Facebook Instagram Twitter YouTube

Primaries in Argentina: Right Loses in a Landslide, Revolutionary Socialist Left Wins 700,000 Votes

The primary elections in Argentina on Sunday were a stunning defeat for right-wing president Mauricio Macri. The center-left opposition under Cristina Kirchner won almost 50% of the votes. Despite strong polarization, the Workers’ Left Front, a coalition of revolutionary socialist groups, won almost 700,000 votes.

Nathaniel Flakin

August 12, 2019
Facebook Twitter Share

The primary elections on Sunday were a shock for Argentina’s right-wing government. At 10pm, the right-wing president Mauricio Macri conceded that his front “had a bad election”—an understatement if there ever was one. Macri’s coalition, Together for Change (Juntos por el Cambio) won just 32.08% of the vote, 15 points behind the center-left coalition of former president Cristina Kirchner, the Front of All (Frente de Todos) which received 47.65%. 

The polls had predicted a neck-and-neck race, but now Kirchner and her presidential candidate Alberto Fernández are almost certain to win the elections on October 27. Macri’s defeat was even more devastating in the strategically important province of Buenos Aires, where he was 20 points behind the Fernándenz-Kirchner ticket. 

The Workers Left Front—Unity (Frente de Izquierda y de los Trabajadores—Unidad, FIT-U) presented a ticket with Nicolás del Caño for president and Romina del Plá for vice president, and won 700,000 votes (2.86% of the total). This represents a slight decline compared to the last presidential elections in 2015, when the FIT won 3.3%. However, despite the extreme polarization between the government and the opposition, the FIT-U remained the fourth biggest electoral force in the country. Almost the entire revolutionary socialist left had joined the coalition, including the original three groups of the FIT—the PTS, the PO and IS—and now including the MST.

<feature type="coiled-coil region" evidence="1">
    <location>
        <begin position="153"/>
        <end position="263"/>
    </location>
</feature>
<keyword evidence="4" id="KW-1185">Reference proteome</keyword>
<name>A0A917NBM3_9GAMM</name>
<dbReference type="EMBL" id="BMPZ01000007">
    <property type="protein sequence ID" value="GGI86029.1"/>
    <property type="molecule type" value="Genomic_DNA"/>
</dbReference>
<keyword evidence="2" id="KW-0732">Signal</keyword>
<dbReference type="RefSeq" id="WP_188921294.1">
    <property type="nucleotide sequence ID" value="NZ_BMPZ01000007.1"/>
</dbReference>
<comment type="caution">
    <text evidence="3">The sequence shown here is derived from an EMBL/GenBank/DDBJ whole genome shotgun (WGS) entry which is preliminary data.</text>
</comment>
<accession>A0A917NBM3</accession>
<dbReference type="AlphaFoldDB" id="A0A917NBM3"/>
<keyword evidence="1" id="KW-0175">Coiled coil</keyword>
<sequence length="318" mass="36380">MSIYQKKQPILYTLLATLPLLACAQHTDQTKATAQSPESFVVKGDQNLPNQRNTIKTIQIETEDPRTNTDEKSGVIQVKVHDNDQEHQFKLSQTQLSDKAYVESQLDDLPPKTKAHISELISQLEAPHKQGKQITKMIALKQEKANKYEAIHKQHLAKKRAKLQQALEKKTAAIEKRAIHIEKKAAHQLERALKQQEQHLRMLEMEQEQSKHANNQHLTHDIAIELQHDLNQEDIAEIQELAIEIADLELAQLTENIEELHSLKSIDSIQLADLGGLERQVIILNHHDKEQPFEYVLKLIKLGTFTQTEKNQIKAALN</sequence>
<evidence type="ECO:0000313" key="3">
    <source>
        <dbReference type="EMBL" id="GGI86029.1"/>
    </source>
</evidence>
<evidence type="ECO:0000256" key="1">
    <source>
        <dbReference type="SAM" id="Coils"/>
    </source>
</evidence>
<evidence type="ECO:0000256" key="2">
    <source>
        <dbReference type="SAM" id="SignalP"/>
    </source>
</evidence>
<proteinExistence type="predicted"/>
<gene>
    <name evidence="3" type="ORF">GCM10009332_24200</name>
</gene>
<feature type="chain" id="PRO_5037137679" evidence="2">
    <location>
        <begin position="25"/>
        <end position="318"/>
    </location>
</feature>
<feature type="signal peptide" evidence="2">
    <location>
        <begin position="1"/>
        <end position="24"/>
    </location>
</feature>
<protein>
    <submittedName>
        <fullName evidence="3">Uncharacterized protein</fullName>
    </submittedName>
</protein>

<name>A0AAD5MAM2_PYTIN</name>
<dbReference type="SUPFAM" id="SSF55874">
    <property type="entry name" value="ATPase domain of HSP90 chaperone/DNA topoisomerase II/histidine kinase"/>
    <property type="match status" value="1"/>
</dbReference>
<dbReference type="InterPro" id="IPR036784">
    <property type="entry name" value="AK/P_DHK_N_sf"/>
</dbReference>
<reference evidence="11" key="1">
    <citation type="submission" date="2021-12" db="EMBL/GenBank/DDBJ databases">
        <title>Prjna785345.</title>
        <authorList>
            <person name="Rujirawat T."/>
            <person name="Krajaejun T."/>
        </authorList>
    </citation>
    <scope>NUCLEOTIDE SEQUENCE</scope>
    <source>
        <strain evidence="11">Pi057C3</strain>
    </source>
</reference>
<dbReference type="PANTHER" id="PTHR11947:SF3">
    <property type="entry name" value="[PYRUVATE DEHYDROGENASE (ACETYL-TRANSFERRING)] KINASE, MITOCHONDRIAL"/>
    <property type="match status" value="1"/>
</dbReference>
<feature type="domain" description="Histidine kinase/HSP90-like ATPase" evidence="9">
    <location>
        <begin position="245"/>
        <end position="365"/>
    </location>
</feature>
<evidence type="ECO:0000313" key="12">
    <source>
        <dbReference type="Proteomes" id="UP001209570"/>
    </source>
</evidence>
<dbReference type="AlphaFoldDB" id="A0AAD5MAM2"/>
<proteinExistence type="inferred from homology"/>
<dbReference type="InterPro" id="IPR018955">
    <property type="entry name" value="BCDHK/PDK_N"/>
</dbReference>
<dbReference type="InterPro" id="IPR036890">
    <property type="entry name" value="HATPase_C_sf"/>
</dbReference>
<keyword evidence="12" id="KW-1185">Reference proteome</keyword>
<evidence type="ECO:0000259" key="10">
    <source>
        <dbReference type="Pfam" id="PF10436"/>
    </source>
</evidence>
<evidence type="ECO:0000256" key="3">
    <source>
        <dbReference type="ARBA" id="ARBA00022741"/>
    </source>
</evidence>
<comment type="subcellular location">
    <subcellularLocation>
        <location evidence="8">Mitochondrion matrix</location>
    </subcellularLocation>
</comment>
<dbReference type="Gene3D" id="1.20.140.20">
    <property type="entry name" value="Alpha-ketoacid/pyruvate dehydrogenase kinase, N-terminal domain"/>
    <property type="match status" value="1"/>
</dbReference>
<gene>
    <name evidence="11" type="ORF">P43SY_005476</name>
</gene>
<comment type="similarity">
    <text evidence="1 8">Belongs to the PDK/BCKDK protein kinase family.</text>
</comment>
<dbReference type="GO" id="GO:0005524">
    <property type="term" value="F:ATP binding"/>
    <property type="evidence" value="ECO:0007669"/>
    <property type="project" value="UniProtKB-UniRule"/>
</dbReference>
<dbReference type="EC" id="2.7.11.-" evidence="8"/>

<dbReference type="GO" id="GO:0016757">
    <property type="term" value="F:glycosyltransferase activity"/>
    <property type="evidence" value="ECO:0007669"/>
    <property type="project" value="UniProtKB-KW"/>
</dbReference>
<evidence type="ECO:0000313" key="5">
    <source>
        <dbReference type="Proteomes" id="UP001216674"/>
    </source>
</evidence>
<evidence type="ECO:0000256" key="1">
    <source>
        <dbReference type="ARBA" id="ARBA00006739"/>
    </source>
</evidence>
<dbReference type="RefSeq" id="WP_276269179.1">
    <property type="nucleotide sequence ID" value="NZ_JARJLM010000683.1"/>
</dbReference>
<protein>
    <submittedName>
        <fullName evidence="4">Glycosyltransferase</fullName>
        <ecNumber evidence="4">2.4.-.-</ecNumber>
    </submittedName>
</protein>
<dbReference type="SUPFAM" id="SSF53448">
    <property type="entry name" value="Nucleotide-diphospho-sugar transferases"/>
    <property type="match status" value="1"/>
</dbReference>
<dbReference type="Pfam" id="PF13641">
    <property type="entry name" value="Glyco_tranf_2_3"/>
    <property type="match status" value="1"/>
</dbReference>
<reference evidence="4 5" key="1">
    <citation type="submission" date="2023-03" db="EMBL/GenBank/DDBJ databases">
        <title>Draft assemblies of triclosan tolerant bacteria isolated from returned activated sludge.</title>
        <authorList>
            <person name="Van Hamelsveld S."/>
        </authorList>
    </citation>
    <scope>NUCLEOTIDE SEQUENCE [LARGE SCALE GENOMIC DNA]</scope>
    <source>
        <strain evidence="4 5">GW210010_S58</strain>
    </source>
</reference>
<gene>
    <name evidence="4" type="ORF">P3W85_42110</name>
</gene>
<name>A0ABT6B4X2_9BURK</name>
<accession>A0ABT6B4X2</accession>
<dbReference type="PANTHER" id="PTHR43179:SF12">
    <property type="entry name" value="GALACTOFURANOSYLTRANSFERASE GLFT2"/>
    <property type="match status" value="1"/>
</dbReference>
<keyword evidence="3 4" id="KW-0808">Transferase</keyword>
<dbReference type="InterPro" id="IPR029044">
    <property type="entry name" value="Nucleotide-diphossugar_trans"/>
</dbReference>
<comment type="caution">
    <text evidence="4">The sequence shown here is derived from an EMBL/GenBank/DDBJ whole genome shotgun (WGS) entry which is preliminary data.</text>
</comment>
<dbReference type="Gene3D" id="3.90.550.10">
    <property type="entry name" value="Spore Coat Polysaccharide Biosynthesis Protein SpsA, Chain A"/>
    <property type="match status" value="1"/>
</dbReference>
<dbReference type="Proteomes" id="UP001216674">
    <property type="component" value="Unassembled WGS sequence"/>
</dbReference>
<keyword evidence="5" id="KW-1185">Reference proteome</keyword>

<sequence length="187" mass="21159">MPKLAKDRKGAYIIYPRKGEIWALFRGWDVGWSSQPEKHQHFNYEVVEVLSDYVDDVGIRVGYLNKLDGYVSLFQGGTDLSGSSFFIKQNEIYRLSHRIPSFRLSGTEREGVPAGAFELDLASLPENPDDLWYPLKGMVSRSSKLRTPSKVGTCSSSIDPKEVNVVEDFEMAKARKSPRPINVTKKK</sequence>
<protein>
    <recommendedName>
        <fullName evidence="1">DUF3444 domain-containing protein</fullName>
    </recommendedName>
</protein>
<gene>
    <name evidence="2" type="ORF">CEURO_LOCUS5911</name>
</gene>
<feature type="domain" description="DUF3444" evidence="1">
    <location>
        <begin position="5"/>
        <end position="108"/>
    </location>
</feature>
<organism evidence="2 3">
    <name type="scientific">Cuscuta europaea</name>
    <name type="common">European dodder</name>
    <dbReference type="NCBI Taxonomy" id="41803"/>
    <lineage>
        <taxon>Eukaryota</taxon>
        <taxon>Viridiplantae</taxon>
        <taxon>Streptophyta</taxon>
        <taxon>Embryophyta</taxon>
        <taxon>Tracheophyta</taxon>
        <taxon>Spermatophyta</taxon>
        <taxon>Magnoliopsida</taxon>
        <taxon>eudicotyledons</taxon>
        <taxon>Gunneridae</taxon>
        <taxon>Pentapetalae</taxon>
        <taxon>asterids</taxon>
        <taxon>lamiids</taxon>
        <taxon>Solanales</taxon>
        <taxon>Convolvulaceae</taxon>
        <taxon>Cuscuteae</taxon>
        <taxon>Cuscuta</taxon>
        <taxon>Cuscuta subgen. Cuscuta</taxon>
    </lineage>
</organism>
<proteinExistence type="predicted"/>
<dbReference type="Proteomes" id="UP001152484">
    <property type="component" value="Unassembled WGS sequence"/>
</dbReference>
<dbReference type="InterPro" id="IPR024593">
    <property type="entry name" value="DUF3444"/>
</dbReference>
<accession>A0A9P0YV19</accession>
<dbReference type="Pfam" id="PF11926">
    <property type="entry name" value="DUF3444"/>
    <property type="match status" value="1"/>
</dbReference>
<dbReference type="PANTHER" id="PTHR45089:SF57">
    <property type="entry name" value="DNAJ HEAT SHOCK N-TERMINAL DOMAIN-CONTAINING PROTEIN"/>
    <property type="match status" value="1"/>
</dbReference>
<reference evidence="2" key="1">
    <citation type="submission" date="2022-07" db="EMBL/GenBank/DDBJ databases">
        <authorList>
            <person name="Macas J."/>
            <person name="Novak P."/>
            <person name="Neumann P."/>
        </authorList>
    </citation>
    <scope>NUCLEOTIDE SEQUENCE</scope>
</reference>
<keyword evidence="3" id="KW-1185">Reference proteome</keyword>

A Crisis

These election results will lead to a crisis. Macri is a lame duck, but is set to remain in office for four months, with the elections in October until the inauguration in December. Just hours after the election results were announced, “the markets voted,” and the value of the Argentine peso collapsed even further in comparison to the U.S. dollar.

These results are a defeat for Donald Trump and the International Monetary Fund (IMF), who have been the main pillars of Macri’s administration. It is also a blow for Brazil’s extreme right president Jair Bolsonaro and shows that the rightward shift in South America is perhaps not as consolidated as it appears to be.